Just to give some examples, we can mention the situation of the Atatürk Cultural Center in Istanbul, which has venues for opera, ballet, concerts and theatre, as well as a gallery for exhibitions. It is closed since June 2008, first under the pretext that it was being restored, then demolished for a reconstruction. But nothing was done to date and the city of Istanbul, among the three cities elected to be a World Cultural Center in 2010 by UNESCO, was deprived of it for all that time. The restoration was recently questioned, and there are still no signs that it will begin.
As for the town council of Istanbul, without any notice, at the end of the 2011–12 theatre season, it imposed a new regulation to the Istanbul Municipal Theatre—which is 98 years old—and cancelled all the rights of the artistic director to transfer them to bureaucrats of the town hall who are incompetent in this field. This decision and its application have caused strong protests and large popular and artistic demonstrations in Istanbul and throughout Turkey.
Recently, the town hall of Beyoglu (Pera) in Istanbul, following the Istanbul town hall and with the same excuse of restoration, has closed down the Karaca (Karadja) Theatre, founded in 1955, just before the opening of the 2012–13 season, without even informing the dozen of companies which were sharing this hall.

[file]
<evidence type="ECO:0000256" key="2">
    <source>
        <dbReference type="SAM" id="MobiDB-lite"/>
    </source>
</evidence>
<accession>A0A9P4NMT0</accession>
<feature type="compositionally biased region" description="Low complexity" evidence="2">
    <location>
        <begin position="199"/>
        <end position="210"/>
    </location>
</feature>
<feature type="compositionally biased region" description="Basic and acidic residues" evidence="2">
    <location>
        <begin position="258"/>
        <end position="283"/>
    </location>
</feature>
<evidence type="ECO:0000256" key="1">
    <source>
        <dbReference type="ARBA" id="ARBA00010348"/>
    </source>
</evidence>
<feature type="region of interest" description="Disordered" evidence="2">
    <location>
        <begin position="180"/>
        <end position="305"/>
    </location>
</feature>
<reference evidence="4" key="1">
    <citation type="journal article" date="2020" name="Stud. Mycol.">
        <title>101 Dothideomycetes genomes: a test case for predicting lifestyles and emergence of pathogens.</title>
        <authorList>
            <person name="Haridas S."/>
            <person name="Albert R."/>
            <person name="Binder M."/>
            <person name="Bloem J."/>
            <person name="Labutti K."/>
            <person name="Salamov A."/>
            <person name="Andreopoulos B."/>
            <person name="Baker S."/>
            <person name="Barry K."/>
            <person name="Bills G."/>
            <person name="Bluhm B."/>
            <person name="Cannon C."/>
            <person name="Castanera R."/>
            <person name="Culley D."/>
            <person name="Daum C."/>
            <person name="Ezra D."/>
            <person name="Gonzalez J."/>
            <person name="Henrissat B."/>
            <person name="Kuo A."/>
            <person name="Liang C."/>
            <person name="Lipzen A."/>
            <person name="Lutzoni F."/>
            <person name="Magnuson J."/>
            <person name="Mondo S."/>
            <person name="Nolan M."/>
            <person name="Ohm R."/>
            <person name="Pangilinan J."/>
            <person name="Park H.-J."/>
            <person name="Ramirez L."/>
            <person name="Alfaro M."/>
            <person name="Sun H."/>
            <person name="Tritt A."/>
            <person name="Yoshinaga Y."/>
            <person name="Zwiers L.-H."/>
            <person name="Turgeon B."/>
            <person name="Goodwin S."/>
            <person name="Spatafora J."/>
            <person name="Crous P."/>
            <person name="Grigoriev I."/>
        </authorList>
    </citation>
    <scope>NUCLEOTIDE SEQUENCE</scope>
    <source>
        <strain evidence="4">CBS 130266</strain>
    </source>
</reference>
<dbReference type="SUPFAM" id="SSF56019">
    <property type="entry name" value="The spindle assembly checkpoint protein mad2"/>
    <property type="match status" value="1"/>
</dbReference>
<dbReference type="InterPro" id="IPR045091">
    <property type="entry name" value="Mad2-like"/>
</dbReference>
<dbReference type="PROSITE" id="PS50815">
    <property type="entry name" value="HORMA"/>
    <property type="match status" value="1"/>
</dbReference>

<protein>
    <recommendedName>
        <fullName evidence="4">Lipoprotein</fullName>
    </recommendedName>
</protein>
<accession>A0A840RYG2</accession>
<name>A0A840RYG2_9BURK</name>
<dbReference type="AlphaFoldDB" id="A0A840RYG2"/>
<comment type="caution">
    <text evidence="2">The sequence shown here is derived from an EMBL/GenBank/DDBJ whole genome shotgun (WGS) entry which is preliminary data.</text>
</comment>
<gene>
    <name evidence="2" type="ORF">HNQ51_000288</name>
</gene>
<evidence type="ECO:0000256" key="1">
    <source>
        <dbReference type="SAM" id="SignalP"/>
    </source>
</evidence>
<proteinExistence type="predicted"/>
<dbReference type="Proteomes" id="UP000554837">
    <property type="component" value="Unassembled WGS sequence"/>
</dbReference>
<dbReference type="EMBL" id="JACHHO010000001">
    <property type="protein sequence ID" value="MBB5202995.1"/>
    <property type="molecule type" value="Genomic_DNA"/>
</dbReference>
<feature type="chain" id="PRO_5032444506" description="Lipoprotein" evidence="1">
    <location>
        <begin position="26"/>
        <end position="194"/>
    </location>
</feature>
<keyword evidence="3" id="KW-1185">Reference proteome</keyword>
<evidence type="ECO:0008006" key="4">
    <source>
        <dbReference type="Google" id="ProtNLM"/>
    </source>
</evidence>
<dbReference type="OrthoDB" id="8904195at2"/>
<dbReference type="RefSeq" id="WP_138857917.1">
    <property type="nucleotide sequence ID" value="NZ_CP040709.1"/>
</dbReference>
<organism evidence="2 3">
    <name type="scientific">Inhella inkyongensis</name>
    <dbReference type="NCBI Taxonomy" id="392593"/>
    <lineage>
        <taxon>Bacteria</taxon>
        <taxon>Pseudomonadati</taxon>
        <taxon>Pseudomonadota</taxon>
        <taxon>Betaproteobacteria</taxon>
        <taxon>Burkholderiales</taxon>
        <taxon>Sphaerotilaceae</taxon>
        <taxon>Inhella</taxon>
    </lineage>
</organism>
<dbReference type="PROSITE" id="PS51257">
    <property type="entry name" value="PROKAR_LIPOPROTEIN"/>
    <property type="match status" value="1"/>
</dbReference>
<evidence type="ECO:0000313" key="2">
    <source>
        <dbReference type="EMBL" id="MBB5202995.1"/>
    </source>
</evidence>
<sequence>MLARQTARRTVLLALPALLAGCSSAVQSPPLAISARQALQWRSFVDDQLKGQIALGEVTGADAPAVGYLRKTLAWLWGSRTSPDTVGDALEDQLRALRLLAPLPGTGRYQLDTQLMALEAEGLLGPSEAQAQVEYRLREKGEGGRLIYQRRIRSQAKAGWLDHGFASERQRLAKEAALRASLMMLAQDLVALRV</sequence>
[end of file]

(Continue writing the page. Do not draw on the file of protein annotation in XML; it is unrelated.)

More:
Lately, the Ministry of National Education has forbidden the renting of theatre venues in schools to professional theatre companies.
This is the situation in Turkey. We can only add that political power is transient, while theatre is eternal.
This video may be "read" in English
through YouTube's caption function.
Colleagues in Hungary tell a story of funding cuts to independent companies in Hungary due to budgetary maneuvers and bureaucratic delays. At this point, the FESZ Secretariat says, it appears there will be no funding in 2012, which has led to the suspension of work by companies such as Pintér Béla Company, Krétakör, and Sputnyik under the direction of Viktor Bodó. FESZ is an acronym for an independent theatre association. A video released on YouTube by the FESZ Secretariat recounts the difficulties of companies and the impact on individual artists. Spoken in Hungarian, the video has captions available through YouTube's caption service.
Readers of this site may recall postings from 2010 that addressed the ongoing crisis in Hungarian theatre. The press release from FESZ is reprinted below, in shortened form. Szilvia Nagy may be contacted for more information at firstname.lastname@example.org.
BLEEDING INDEPENDENT THEATRES
DRY IN HUNGARY
The Hungarian independent performers’ scene has been facing serious hardships every year as subsidies received from the state have been erratic or delayed.
Organizations still waiting for subsidies for 2012 had to face the fact that cuts announced by the Hungarian Department of Economics on October 5 also endanger their regular yearly support.
On November 8, the official government website announced that there would be further cuts from the already adjudged (and already decreased) operational subsidies.